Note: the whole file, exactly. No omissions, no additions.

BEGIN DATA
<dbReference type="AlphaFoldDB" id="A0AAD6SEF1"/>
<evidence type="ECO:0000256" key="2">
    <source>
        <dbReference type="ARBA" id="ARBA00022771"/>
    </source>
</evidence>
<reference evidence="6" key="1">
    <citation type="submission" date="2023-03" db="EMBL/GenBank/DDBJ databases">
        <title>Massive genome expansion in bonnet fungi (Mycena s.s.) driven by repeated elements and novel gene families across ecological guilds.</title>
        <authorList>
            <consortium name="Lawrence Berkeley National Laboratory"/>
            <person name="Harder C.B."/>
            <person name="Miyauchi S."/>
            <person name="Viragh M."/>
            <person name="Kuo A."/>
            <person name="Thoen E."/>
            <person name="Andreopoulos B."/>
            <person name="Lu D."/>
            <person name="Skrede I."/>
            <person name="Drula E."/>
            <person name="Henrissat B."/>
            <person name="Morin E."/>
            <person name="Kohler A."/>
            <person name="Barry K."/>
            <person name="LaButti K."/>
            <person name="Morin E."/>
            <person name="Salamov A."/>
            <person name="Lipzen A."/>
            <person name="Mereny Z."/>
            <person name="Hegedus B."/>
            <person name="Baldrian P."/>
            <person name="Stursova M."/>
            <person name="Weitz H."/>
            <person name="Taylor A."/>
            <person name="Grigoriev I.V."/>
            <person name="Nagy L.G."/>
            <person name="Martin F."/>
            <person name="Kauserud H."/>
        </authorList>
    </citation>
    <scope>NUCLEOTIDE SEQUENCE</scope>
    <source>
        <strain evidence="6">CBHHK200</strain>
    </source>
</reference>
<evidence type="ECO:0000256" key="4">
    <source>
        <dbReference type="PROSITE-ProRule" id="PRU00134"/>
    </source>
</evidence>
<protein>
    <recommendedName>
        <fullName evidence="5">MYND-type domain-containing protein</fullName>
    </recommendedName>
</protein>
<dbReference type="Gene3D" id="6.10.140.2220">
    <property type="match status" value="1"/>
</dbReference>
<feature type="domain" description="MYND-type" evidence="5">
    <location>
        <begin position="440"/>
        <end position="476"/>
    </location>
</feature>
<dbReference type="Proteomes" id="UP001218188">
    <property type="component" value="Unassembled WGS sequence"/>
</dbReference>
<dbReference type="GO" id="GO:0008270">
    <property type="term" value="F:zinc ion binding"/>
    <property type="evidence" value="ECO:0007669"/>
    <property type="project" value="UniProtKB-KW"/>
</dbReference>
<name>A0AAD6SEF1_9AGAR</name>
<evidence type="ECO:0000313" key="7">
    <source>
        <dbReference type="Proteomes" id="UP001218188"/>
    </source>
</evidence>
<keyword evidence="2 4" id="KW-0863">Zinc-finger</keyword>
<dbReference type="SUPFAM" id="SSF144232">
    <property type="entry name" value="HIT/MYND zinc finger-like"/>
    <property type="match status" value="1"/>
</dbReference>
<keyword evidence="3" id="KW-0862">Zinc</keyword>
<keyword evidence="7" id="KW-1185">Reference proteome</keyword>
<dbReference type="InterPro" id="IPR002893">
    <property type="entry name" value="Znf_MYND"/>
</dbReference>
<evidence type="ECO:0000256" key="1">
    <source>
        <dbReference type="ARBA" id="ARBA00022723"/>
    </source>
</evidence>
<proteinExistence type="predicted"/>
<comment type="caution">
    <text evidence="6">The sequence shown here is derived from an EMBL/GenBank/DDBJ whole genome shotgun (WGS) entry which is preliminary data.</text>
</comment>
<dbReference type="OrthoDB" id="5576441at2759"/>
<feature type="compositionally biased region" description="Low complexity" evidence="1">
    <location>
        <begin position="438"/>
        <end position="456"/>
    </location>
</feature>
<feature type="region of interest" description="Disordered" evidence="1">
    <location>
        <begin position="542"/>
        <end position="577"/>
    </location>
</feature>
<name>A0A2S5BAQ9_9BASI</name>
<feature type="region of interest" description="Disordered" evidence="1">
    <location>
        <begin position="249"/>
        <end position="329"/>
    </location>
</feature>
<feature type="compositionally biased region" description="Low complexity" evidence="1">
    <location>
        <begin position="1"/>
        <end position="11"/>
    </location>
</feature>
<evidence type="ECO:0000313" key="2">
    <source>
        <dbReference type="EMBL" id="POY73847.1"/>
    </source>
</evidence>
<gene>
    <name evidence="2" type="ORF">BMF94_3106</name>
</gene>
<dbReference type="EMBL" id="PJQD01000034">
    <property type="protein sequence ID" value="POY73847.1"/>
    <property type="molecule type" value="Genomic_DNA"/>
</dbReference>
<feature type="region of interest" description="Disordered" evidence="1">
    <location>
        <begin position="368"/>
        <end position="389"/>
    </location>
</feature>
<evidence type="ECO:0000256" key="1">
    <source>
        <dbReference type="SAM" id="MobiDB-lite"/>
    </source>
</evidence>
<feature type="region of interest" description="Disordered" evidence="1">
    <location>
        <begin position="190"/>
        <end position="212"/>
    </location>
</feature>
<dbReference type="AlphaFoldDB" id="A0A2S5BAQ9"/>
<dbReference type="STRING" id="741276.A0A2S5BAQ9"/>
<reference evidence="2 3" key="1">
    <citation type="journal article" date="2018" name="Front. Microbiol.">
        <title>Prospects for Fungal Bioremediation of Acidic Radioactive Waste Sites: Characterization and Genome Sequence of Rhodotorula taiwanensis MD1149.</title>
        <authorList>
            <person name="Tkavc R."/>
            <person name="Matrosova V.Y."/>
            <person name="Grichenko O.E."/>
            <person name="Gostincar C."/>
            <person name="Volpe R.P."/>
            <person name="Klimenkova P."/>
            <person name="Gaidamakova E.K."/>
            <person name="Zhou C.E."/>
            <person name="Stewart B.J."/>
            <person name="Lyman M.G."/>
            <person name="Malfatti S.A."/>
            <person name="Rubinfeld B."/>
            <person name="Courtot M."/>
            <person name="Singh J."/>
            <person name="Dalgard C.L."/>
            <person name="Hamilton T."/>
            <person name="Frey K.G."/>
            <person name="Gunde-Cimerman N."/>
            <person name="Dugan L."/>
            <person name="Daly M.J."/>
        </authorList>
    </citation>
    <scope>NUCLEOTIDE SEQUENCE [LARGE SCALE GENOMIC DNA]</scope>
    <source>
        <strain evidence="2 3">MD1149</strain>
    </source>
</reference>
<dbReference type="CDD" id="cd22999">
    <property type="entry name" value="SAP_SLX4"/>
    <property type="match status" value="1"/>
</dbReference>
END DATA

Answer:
<dbReference type="AlphaFoldDB" id="A0AAD6SEF1"/>
<evidence type="ECO:0000256" key="2">
    <source>
        <dbReference type="ARBA" id="ARBA00022771"/>
    </source>
</evidence>
<reference evidence="6" key="1">
    <citation type="submission" date="2023-03" db="EMBL/GenBank/DDBJ databases">
        <title>Massive genome expansion in bonnet fungi (Mycena s.s.) driven by repeated elements and novel gene families across ecological guilds.</title>
        <authorList>
            <consortium name="Lawrence Berkeley National Laboratory"/>
            <person name="Harder C.B."/>
            <person name="Miyauchi S."/>
            <person name="Viragh M."/>
            <person name="Kuo A."/>
            <person name="Thoen E."/>
            <person name="Andreopoulos B."/>
            <person name="Lu D."/>
            <person name="Skrede I."/>
            <person name="Drula E."/>
            <person name="Henrissat B."/>
            <person name="Morin E."/>
            <person name="Kohler A."/>
            <person name="Barry K."/>
            <person name="LaButti K."/>
            <person name="Morin E."/>
            <person name="Salamov A."/>
            <person name="Lipzen A."/>
            <person name="Mereny Z."/>
            <person name="Hegedus B."/>
            <person name="Baldrian P."/>
            <person name="Stursova M."/>
            <person name="Weitz H."/>
            <person name="Taylor A."/>
            <person name="Grigoriev I.V."/>
            <person name="Nagy L.G."/>
            <person name="Martin F."/>
            <person name="Kauserud H."/>
        </authorList>
    </citation>
    <scope>NUCLEOTIDE SEQUENCE</scope>
    <source>
        <strain evidence="6">CBHHK200</strain>
    </source>
</reference>
<evidence type="ECO:0000256" key="4">
    <source>
        <dbReference type="PROSITE-ProRule" id="PRU00134"/>
    </source>
</evidence>
<protein>
    <recommendedName>
        <fullName evidence="5">MYND-type domain-containing protein</fullName>
    </recommendedName>
</protein>
<dbReference type="Gene3D" id="6.10.140.2220">
    <property type="match status" value="1"/>
</dbReference>
<feature type="domain" description="MYND-type" evidence="5">
    <location>
        <begin position="440"/>
        <end position="476"/>
    </location>
</feature>
<dbReference type="Proteomes" id="UP001218188">
    <property type="component" value="Unassembled WGS sequence"/>
</dbReference>
<dbReference type="GO" id="GO:0008270">
    <property type="term" value="F:zinc ion binding"/>
    <property type="evidence" value="ECO:0007669"/>
    <property type="project" value="UniProtKB-KW"/>
</dbReference>
<name>A0AAD6SEF1_9AGAR</name>
<evidence type="ECO:0000313" key="7">
    <source>
        <dbReference type="Proteomes" id="UP001218188"/>
    </source>
</evidence>
<keyword evidence="2 4" id="KW-0863">Zinc-finger</keyword>
<dbReference type="SUPFAM" id="SSF144232">
    <property type="entry name" value="HIT/MYND zinc finger-like"/>
    <property type="match status" value="1"/>
</dbReference>
<keyword evidence="3" id="KW-0862">Zinc</keyword>
<keyword evidence="7" id="KW-1185">Reference proteome</keyword>
<dbReference type="InterPro" id="IPR002893">
    <property type="entry name" value="Znf_MYND"/>
</dbReference>
<evidence type="ECO:0000256" key="1">
    <source>
        <dbReference type="ARBA" id="ARBA00022723"/>
    </source>
</evidence>
<proteinExistence type="predicted"/>
<comment type="caution">
    <text evidence="6">The sequence shown here is derived from an EMBL/GenBank/DDBJ whole genome shotgun (WGS) entry which is preliminary data.</text>
</comment>
<dbReference type="OrthoDB" id="5576441at2759"/>
<feature type="compositionally biased region" description="Low complexity" evidence="1">
    <location>
        <begin position="438"/>
        <end position="456"/>
    </location>
</feature>
<feature type="region of interest" description="Disordered" evidence="1">
    <location>
        <begin position="542"/>
        <end position="577"/>
    </location>
</feature>
<name>A0A2S5BAQ9_9BASI</name>
<feature type="region of interest" description="Disordered" evidence="1">
    <location>
        <begin position="249"/>
        <end position="329"/>
    </location>
</feature>
<feature type="compositionally biased region" description="Low complexity" evidence="1">
    <location>
        <begin position="1"/>
        <end position="11"/>
    </location>
</feature>
<evidence type="ECO:0000313" key="2">
    <source>
        <dbReference type="EMBL" id="POY73847.1"/>
    </source>
</evidence>
<gene>
    <name evidence="2" type="ORF">BMF94_3106</name>
</gene>
<dbReference type="EMBL" id="PJQD01000034">
    <property type="protein sequence ID" value="POY73847.1"/>
    <property type="molecule type" value="Genomic_DNA"/>
</dbReference>
<feature type="region of interest" description="Disordered" evidence="1">
    <location>
        <begin position="368"/>
        <end position="389"/>
    </location>
</feature>
<evidence type="ECO:0000256" key="1">
    <source>
        <dbReference type="SAM" id="MobiDB-lite"/>
    </source>
</evidence>
<feature type="region of interest" description="Disordered" evidence="1">
    <location>
        <begin position="190"/>
        <end position="212"/>
    </location>
</feature>
<dbReference type="AlphaFoldDB" id="A0A2S5BAQ9"/>
<dbReference type="STRING" id="741276.A0A2S5BAQ9"/>
<reference evidence="2 3" key="1">
    <citation type="journal article" date="2018" name="Front. Microbiol.">
        <title>Prospects for Fungal Bioremediation of Acidic Radioactive Waste Sites: Characterization and Genome Sequence of Rhodotorula taiwanensis MD1149.</title>
        <authorList>
            <person name="Tkavc R."/>
            <person name="Matrosova V.Y."/>
            <person name="Grichenko O.E."/>
            <person name="Gostincar C."/>
            <person name="Volpe R.P."/>
            <person name="Klimenkova P."/>
            <person name="Gaidamakova E.K."/>
            <person name="Zhou C.E."/>
            <person name="Stewart B.J."/>
            <person name="Lyman M.G."/>
            <person name="Malfatti S.A."/>
            <person name="Rubinfeld B."/>
            <person name="Courtot M."/>
            <person name="Singh J."/>
            <person name="Dalgard C.L."/>
            <person name="Hamilton T."/>
            <person name="Frey K.G."/>
            <person name="Gunde-Cimerman N."/>
            <person name="Dugan L."/>
            <person name="Daly M.J."/>
        </authorList>
    </citation>
    <scope>NUCLEOTIDE SEQUENCE [LARGE SCALE GENOMIC DNA]</scope>
    <source>
        <strain evidence="2 3">MD1149</strain>
    </source>
</reference>
<dbReference type="CDD" id="cd22999">
    <property type="entry name" value="SAP_SLX4"/>
    <property type="match status" value="1"/>
</dbReference>